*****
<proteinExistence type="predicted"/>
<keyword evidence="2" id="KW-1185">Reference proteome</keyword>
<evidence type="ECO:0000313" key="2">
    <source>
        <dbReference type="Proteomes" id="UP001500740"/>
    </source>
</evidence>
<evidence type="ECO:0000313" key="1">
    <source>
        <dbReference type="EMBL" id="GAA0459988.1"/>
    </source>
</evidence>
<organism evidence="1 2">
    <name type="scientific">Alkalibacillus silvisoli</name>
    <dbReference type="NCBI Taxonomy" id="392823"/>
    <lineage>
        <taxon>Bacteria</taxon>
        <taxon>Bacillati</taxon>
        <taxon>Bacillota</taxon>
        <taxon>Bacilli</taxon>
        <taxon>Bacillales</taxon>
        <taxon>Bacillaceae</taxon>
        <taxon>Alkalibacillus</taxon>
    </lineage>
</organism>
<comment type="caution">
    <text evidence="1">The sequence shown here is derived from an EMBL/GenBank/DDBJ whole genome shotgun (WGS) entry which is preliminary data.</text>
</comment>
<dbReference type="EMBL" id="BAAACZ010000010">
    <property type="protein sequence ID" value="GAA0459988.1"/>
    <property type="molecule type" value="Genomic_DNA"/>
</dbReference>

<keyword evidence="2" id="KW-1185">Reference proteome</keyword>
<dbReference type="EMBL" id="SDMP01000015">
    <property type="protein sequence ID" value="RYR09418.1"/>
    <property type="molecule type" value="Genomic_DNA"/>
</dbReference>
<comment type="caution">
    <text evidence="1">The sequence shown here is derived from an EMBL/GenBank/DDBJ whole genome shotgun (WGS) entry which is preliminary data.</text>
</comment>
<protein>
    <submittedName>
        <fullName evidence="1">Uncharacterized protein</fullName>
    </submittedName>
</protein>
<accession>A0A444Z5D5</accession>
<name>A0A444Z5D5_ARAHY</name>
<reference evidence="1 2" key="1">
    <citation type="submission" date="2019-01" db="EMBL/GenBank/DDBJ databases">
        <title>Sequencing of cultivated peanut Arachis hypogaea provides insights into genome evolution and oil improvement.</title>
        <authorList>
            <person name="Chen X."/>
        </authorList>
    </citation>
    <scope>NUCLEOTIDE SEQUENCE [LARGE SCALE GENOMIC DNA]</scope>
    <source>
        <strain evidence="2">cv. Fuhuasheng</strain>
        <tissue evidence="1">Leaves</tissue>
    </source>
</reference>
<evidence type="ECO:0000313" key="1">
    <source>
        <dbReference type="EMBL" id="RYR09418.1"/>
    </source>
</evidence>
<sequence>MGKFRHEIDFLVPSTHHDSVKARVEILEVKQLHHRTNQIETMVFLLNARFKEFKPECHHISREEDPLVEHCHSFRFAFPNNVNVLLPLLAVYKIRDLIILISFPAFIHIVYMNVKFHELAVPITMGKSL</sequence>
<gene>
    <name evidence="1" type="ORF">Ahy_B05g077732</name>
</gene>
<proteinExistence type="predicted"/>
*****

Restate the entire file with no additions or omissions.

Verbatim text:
<proteinExistence type="predicted"/>
<keyword evidence="2" id="KW-1185">Reference proteome</keyword>
<evidence type="ECO:0000313" key="2">
    <source>
        <dbReference type="Proteomes" id="UP001500740"/>
    </source>
</evidence>
<evidence type="ECO:0000313" key="1">
    <source>
        <dbReference type="EMBL" id="GAA0459988.1"/>
    </source>
</evidence>
<organism evidence="1 2">
    <name type="scientific">Alkalibacillus silvisoli</name>
    <dbReference type="NCBI Taxonomy" id="392823"/>
    <lineage>
        <taxon>Bacteria</taxon>
        <taxon>Bacillati</taxon>
        <taxon>Bacillota</taxon>
        <taxon>Bacilli</taxon>
        <taxon>Bacillales</taxon>
        <taxon>Bacillaceae</taxon>
        <taxon>Alkalibacillus</taxon>
    </lineage>
</organism>
<comment type="caution">
    <text evidence="1">The sequence shown here is derived from an EMBL/GenBank/DDBJ whole genome shotgun (WGS) entry which is preliminary data.</text>
</comment>
<dbReference type="EMBL" id="BAAACZ010000010">
    <property type="protein sequence ID" value="GAA0459988.1"/>
    <property type="molecule type" value="Genomic_DNA"/>
</dbReference>

<keyword evidence="2" id="KW-1185">Reference proteome</keyword>
<dbReference type="EMBL" id="SDMP01000015">
    <property type="protein sequence ID" value="RYR09418.1"/>
    <property type="molecule type" value="Genomic_DNA"/>
</dbReference>
<comment type="caution">
    <text evidence="1">The sequence shown here is derived from an EMBL/GenBank/DDBJ whole genome shotgun (WGS) entry which is preliminary data.</text>
</comment>
<protein>
    <submittedName>
        <fullName evidence="1">Uncharacterized protein</fullName>
    </submittedName>
</protein>
<accession>A0A444Z5D5</accession>
<name>A0A444Z5D5_ARAHY</name>
<reference evidence="1 2" key="1">
    <citation type="submission" date="2019-01" db="EMBL/GenBank/DDBJ databases">
        <title>Sequencing of cultivated peanut Arachis hypogaea provides insights into genome evolution and oil improvement.</title>
        <authorList>
            <person name="Chen X."/>
        </authorList>
    </citation>
    <scope>NUCLEOTIDE SEQUENCE [LARGE SCALE GENOMIC DNA]</scope>
    <source>
        <strain evidence="2">cv. Fuhuasheng</strain>
        <tissue evidence="1">Leaves</tissue>
    </source>
</reference>
<evidence type="ECO:0000313" key="1">
    <source>
        <dbReference type="EMBL" id="RYR09418.1"/>
    </source>
</evidence>
<sequence>MGKFRHEIDFLVPSTHHDSVKARVEILEVKQLHHRTNQIETMVFLLNARFKEFKPECHHISREEDPLVEHCHSFRFAFPNNVNVLLPLLAVYKIRDLIILISFPAFIHIVYMNVKFHELAVPITMGKSL</sequence>
<gene>
    <name evidence="1" type="ORF">Ahy_B05g077732</name>
</gene>
<proteinExistence type="predicted"/>